Debtors Reconciliation Process & Automation Tips

Financial Automation
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No matter what sector it operates in, the end goal of every business is to make money. However, businesses can’t be sure they are making money without reconciling the bills they send to clients with the amount of money they receive in payment. 

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This type of accounting is known as the debtors reconciliation process. We’ll discuss how it works and review how automation solutions, such as SolveXia, can help to streamline the process. 

Coming Up

What is Accounts Receivable Reconciliation?

Why is Accounts Receivable Reconciliation Important?

How to Reconcile the Debtor’s Control Account?

What Are Accounts Receivable Reconciling Items?

When to Reconcile Accounts Receivable?

How Can Automation Help the Debtors Reconciliation Process?

How Can the Reconciliation Process be Improved?

All the Numbers Matter

What is Accounts Receivable Reconciliation?

Business accounting is broken down into two sections:  Accounts payable and accounts receivable. 

  1. Accounts payable is money the business pays to its vendors for products and services purchased by the vendor. 
  1. Accounts receivable refers to money owed to the business by its clients for services the business performs. 

Accounts receivable, which is also known as the debtors reconciliation process, is the task of comparing a business’ outgoing bills to the payments it has received to make sure that the business is actually being compensated for the work it has billed out. 

Without a well-organized and repeatable debtors reconciliation process, it’s impossible for a business to be sure it has taken in as much money as it should be in a given time period. That’s why this process, also known as vendor reconciliation, is one of the most important functions of any accounting department.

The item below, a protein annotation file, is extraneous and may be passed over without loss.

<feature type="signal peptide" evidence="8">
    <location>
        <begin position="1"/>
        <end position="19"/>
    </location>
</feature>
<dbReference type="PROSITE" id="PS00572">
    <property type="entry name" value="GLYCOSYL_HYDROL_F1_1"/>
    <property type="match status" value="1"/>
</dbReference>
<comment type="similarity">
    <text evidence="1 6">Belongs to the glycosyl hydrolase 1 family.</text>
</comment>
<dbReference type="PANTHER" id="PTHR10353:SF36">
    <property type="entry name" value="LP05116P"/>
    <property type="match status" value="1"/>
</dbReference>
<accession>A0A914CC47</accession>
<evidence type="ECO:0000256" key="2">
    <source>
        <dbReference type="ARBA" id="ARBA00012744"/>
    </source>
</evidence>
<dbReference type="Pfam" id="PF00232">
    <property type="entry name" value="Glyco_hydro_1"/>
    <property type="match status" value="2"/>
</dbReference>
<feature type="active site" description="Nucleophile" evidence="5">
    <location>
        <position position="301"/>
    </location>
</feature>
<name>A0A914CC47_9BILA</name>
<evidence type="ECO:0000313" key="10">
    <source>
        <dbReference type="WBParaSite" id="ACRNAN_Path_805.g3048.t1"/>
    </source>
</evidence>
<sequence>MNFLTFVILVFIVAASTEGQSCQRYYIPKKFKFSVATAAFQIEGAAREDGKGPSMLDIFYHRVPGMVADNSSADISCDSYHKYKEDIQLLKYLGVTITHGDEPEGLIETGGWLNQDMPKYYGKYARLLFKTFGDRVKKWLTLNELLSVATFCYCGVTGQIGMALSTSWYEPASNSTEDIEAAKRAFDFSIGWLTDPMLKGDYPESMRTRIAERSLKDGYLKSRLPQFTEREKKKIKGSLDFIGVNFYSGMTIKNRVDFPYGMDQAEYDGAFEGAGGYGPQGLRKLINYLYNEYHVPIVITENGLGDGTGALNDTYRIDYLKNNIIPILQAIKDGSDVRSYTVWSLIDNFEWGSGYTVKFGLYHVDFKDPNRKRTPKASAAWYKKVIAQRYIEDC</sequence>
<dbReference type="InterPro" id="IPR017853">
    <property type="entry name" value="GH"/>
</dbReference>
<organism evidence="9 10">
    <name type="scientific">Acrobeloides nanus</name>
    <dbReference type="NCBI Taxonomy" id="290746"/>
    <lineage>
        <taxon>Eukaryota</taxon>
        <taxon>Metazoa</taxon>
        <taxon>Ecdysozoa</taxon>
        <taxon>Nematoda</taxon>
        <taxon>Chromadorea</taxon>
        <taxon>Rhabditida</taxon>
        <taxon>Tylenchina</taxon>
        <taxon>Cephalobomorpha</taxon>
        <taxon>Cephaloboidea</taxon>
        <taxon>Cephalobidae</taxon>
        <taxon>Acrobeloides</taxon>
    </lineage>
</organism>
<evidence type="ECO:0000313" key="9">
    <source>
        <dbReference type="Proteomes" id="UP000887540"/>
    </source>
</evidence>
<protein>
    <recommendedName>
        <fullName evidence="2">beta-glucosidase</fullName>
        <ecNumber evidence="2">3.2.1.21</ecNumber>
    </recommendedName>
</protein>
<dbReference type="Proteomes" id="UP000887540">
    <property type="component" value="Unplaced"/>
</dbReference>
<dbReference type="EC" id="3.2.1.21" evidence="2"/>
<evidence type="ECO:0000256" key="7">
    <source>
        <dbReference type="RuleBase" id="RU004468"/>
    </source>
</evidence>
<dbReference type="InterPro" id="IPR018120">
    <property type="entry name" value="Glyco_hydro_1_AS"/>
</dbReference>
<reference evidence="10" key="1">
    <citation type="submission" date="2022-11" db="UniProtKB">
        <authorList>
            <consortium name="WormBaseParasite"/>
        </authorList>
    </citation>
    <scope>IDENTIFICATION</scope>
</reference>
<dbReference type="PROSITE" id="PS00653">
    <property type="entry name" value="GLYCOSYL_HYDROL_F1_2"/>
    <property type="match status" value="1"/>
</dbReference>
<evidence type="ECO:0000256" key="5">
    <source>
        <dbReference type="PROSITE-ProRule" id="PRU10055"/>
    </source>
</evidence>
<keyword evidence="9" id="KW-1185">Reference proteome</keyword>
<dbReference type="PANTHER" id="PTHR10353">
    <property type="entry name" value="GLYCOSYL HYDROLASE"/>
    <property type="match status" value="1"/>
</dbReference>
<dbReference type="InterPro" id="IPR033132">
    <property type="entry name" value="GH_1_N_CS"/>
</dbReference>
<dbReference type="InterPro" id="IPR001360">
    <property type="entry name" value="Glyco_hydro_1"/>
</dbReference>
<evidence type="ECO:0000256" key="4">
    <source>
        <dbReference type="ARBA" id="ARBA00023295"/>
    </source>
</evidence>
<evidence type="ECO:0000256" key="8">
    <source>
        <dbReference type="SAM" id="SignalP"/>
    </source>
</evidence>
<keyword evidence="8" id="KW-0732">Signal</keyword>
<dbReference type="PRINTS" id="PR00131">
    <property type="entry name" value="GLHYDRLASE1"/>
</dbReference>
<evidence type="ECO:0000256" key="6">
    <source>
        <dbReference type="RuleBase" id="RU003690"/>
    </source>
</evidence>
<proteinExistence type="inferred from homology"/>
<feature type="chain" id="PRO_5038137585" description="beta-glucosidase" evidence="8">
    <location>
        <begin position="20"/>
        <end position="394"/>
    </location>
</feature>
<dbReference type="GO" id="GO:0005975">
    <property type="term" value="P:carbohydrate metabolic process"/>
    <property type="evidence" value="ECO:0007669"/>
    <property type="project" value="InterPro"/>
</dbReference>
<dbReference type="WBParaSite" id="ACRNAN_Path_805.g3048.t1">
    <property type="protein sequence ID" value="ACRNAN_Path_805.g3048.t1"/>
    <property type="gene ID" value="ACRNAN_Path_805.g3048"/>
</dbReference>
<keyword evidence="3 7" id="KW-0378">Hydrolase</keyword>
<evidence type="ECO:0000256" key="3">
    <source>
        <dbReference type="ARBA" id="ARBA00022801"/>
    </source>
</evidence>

Why is Accounts Receivable Reconciliation Important?

Every business provides some form of goods or services to their clients in exchange for financial consideration (payment). If this inflow of payments from vendors is incomplete, or not promptly put into the bank, the business’ bottom line will suffer. 

In extreme cases, an improperly devised or executed accounts reconciliation process can result in one, or more of the following adverse consequences:

  • Missing quarterly or annual projections
  • Lost revenue
  • Unpaid invoices
  • Inaccurate accounting
  • Being unaware of internal theft through employees offering services for free

Debtors reconciliation process is so important because it is the first, and most effective, line of defense against losing money on the services a company provides. 

In fact, this debtor’s reconciliation process is so important, that companies who don’t do it are almost guaranteed to lose money. Worse yet, they may not even know about it until it’s too late. 

How to Reconcile the Debtor’s Control Account?

Every client that a business provides services for is a debtor. The debtor’s control account is the bank account where all payments made by debtors are deposited and held. Eventually, this money is used to pay a business’ outgoing expenses (e.g., employee salaries, utility bills, professional services) and the remaining amount becomes the business’ profits. 

The accounts reconciliation process steps are as follows:

1. Compile all outgoing vendor invoices

Step one in any vendor reconciliation process is to compile all the bills that a company has sent out to its vendors for the time period being reconciled. 

2. Compile company bank statements

Step two is to compile the company bank accounts that correspond with the time period being reconciled. 

3. Match the line items/statements to the invoices

Step three is to match the bank statements with the invoices. Ideally, each invoice will have a corresponding payment entry in the bank statement. 

4. Investigate and Account for Discrepancies

When the bank statements and invoices don’t match, the resulting discrepancy must be explained. In most cases, the discrepancy is the result of a bill/or invoice that hasn’t been paid by a client. 

However, it’s also possible that the payment has been received, but not deposited or put into the wrong account. This process must be repeated until every discrepancy can be accounted for.